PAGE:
Science

Anxiety on the rise among children, students

Two new studies report normal children today are more anxious than child psychiatric patients in the 1950s.

The studies, published in the December issue of the American Psychological Association's Journal of Personality and Social Psychology, involved thousands of children and college students.

Study author Dr. Jean Twenge says the results suggest cases of depression will continue to increase in the coming decades since anxiety tends to predispose people to depression.

Twenge also said anxiety often leads to alcohol and drug abuse, and has implications for physical health and well-being. "Research has found that anxious people have a higher mortality rate, most likely because anxiety has been linked to higher occurrences of asthma, irritable bowel syndrome, ulcers, inflammatory bowel disease and coronary heart disease," says Twenge.

Why so worried?

The author says the increased anxiety appears linked to environmental threats and a lack of social connectedness.

During the study period, social connectedness decreased because of higher divorce rates, more people living alone and a decline in trust in other people.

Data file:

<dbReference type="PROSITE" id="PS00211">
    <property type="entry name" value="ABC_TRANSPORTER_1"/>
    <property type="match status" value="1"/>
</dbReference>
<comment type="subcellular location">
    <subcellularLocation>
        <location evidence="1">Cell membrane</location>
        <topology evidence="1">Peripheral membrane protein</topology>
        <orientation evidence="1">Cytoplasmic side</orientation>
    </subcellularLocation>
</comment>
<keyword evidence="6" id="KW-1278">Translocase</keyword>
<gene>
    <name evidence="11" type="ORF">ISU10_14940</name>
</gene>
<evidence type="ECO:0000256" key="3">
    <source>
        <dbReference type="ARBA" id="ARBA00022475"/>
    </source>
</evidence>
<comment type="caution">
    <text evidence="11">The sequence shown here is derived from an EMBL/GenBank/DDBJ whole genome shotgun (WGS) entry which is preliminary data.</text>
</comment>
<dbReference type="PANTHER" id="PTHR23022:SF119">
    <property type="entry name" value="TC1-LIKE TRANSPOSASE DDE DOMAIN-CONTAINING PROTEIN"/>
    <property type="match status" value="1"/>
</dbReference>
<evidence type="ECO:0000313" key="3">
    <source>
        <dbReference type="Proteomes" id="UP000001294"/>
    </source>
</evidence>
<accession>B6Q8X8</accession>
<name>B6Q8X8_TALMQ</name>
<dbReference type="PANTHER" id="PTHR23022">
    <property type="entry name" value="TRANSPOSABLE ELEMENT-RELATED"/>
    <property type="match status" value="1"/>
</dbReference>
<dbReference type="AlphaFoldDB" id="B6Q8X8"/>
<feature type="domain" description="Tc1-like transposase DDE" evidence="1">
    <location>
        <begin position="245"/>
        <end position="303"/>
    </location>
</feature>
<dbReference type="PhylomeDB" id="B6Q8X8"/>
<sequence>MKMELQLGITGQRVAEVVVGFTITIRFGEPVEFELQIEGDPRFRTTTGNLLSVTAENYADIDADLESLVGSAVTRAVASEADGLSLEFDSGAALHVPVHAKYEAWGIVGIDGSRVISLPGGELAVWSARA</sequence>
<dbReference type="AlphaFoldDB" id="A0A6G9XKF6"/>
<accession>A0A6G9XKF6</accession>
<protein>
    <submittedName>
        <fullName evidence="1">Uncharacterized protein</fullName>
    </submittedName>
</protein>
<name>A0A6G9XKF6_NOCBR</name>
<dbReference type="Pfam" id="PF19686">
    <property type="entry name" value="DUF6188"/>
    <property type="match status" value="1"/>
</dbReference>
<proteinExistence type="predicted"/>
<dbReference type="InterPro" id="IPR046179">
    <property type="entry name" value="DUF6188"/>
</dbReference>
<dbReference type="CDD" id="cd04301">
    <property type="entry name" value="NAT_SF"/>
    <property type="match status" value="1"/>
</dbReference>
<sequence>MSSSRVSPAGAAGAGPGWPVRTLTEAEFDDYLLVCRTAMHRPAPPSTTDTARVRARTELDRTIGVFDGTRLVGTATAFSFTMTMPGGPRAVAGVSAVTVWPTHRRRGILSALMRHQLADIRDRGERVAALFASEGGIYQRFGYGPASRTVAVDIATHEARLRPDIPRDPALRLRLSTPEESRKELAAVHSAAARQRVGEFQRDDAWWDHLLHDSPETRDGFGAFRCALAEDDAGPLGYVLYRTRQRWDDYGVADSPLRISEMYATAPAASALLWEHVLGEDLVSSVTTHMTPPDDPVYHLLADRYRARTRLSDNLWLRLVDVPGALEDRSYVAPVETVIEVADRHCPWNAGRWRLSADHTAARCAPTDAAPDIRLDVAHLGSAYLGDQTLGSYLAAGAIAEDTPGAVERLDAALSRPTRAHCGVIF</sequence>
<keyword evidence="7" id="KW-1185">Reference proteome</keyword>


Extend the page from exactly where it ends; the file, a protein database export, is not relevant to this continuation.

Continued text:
The author says many of these changes involve greater individualism - leading to increased challenges and excitement but also to greater isolation and more threats to body and mind.

Threats that increased over the study period were rates of violent crime, worries about nuclear war, and fear of diseases such as AIDS.

The study also cites increased media coverage as a source of a greater perception of environmental threat since the 1950s.

Since the study ended in 1993, some of these environmental threats have declined, including crime rates and worries about nuclear war, which are good signs for stopping or reversing increases in anxiety, according to Twenge.

But, she says, social connectedness has not improved very much since the early 1990s. She says though divorce rates have decreased somewhat, the number of people living alone continues to increase, and levels of trust are still declining.

One of the studies looked at anxiety scores in American college students from 1952 to 1993. The other looked at data from the same time period, but with scores from children aged nine to 17.

Both studies show a significantly large increase in anxiety levels, providing more evidence for what some authors have called "the age of anxiety."

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